Both 25-year-old Francis M. Poore and his 15-year-old brother William B. Poore fought in the battles on the second day, July 2, at Gettysburg. On this page are of some scenes from Gettysburg.
Late in the afternoon of July 2, Francis M. Poore and 1,400 fellow Mississippians in William R. Barksdale’s brigade, part of General Lafayette McLaws’ Division, stepped off toward Emmitsburg Road. The rebel yell rolled up and down the ranks.
Across the field, Union 2nd Lieutenant Frank E. Moran of the 73rd New York Infantry, known as the 2nd Fire Zouaves, observed the Mississippians. He recalled that they “came swarming up from the woods, yelling like demons.”
Francis and his fellow Mississippians, considered among the best fighters in McLaws’ Division, were the spear point of the drive to capture the Peach Orchard.
One of the Alabamians in an adjacent brigade called the scene of the Mississippians moving forward “grand beyond description.”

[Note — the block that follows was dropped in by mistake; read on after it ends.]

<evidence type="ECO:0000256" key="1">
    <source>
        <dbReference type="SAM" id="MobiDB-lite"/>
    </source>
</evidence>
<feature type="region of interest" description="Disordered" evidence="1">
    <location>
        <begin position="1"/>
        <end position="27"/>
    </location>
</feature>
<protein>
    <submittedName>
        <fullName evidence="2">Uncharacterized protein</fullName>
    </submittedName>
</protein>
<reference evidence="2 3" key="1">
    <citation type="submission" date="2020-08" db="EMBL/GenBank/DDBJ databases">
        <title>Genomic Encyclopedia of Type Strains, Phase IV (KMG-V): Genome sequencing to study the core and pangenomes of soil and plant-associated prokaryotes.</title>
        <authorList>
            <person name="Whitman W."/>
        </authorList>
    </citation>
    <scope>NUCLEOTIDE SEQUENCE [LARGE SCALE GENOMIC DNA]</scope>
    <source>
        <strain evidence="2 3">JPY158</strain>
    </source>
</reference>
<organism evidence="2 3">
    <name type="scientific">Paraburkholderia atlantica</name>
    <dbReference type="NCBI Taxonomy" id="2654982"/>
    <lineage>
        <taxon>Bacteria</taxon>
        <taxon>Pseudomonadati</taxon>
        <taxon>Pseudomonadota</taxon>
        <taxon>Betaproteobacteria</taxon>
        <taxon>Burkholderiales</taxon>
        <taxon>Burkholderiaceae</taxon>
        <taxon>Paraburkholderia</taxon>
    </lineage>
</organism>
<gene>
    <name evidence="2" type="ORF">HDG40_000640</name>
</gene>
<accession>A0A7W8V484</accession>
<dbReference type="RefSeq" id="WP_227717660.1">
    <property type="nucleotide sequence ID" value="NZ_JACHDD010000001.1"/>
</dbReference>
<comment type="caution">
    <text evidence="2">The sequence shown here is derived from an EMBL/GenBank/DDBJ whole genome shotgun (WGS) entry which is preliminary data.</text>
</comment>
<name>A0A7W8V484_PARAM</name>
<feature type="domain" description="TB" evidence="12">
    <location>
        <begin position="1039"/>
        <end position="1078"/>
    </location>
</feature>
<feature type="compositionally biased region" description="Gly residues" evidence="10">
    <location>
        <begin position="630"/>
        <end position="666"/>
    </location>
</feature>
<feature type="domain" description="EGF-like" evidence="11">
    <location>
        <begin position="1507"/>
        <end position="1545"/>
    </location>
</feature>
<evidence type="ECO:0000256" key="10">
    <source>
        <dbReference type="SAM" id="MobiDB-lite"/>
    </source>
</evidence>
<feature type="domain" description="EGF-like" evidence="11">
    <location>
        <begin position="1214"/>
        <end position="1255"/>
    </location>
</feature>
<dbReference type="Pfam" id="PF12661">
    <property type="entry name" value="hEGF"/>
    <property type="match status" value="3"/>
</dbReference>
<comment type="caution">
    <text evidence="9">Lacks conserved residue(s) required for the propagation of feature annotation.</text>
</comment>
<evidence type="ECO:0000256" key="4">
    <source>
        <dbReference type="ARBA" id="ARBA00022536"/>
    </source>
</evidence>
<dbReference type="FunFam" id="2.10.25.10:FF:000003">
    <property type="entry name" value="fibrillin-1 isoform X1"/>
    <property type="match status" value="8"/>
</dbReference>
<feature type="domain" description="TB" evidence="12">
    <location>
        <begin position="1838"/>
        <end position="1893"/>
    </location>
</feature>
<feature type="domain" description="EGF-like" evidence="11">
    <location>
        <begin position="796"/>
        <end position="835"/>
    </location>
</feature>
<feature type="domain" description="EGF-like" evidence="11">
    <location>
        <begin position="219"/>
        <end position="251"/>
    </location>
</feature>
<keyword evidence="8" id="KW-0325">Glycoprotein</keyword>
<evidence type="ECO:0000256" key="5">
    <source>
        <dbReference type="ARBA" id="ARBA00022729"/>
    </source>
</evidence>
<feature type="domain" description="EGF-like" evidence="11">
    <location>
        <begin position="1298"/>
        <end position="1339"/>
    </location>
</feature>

The fighting that followed proved to be some of the fiercest on the battlefield. But as darkness fell, Francis and his comrades, their ranks depleted by the fighting, had to pull back. Francis bedded down for the night near the Peach Orchard and could count the cost of their advance by the number of his missing comrades. The Mississippians lost about half of their men—dead, wounded, or missing. Francis likely fell asleep from exhaustion that night, no doubt grateful to still be alive.
About the time Francis advanced through the Peach Orchard, William and his comrades in General Carnot Posey’s brigade, part of General Richard Anderson’s division, had a chance to break the Union line just to the north of the Peach Orchard. The federal line in front of them had been weakened.
But Posey’s brigade wasted its strength in a confused, back-and-forth battle as troops were committed piecemeal. So as the sun set they pulled back to Seminary Ridge where they had started the day.